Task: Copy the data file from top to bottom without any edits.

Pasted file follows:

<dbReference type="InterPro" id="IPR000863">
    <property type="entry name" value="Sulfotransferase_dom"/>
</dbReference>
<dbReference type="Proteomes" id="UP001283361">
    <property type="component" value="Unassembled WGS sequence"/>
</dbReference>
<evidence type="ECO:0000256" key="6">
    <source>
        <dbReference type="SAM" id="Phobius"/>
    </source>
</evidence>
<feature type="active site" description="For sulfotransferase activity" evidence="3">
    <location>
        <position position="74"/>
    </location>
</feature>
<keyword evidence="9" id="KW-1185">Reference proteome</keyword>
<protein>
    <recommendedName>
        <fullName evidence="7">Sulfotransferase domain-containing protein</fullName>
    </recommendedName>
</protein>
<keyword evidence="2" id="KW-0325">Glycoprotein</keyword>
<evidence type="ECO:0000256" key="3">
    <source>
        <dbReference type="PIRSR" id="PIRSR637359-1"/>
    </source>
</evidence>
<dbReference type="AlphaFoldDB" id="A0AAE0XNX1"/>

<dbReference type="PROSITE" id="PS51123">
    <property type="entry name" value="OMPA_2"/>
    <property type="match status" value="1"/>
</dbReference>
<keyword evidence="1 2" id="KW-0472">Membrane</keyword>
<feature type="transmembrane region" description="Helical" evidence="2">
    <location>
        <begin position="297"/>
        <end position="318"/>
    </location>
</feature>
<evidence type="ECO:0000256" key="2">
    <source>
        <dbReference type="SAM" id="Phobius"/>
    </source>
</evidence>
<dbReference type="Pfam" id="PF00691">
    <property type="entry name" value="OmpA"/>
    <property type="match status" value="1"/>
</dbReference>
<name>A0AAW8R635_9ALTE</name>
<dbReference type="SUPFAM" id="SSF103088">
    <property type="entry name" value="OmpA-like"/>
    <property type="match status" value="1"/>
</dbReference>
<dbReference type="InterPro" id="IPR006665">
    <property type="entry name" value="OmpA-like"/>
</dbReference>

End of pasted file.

<dbReference type="InterPro" id="IPR000863">
    <property type="entry name" value="Sulfotransferase_dom"/>
</dbReference>
<dbReference type="Proteomes" id="UP001283361">
    <property type="component" value="Unassembled WGS sequence"/>
</dbReference>
<evidence type="ECO:0000256" key="6">
    <source>
        <dbReference type="SAM" id="Phobius"/>
    </source>
</evidence>
<feature type="active site" description="For sulfotransferase activity" evidence="3">
    <location>
        <position position="74"/>
    </location>
</feature>
<keyword evidence="9" id="KW-1185">Reference proteome</keyword>
<protein>
    <recommendedName>
        <fullName evidence="7">Sulfotransferase domain-containing protein</fullName>
    </recommendedName>
</protein>
<keyword evidence="2" id="KW-0325">Glycoprotein</keyword>
<evidence type="ECO:0000256" key="3">
    <source>
        <dbReference type="PIRSR" id="PIRSR637359-1"/>
    </source>
</evidence>
<dbReference type="AlphaFoldDB" id="A0AAE0XNX1"/>

<dbReference type="PROSITE" id="PS51123">
    <property type="entry name" value="OMPA_2"/>
    <property type="match status" value="1"/>
</dbReference>
<keyword evidence="1 2" id="KW-0472">Membrane</keyword>
<feature type="transmembrane region" description="Helical" evidence="2">
    <location>
        <begin position="297"/>
        <end position="318"/>
    </location>
</feature>
<evidence type="ECO:0000256" key="2">
    <source>
        <dbReference type="SAM" id="Phobius"/>
    </source>
</evidence>
<dbReference type="Pfam" id="PF00691">
    <property type="entry name" value="OmpA"/>
    <property type="match status" value="1"/>
</dbReference>
<name>A0AAW8R635_9ALTE</name>
<dbReference type="SUPFAM" id="SSF103088">
    <property type="entry name" value="OmpA-like"/>
    <property type="match status" value="1"/>
</dbReference>
<dbReference type="InterPro" id="IPR006665">
    <property type="entry name" value="OmpA-like"/>
</dbReference>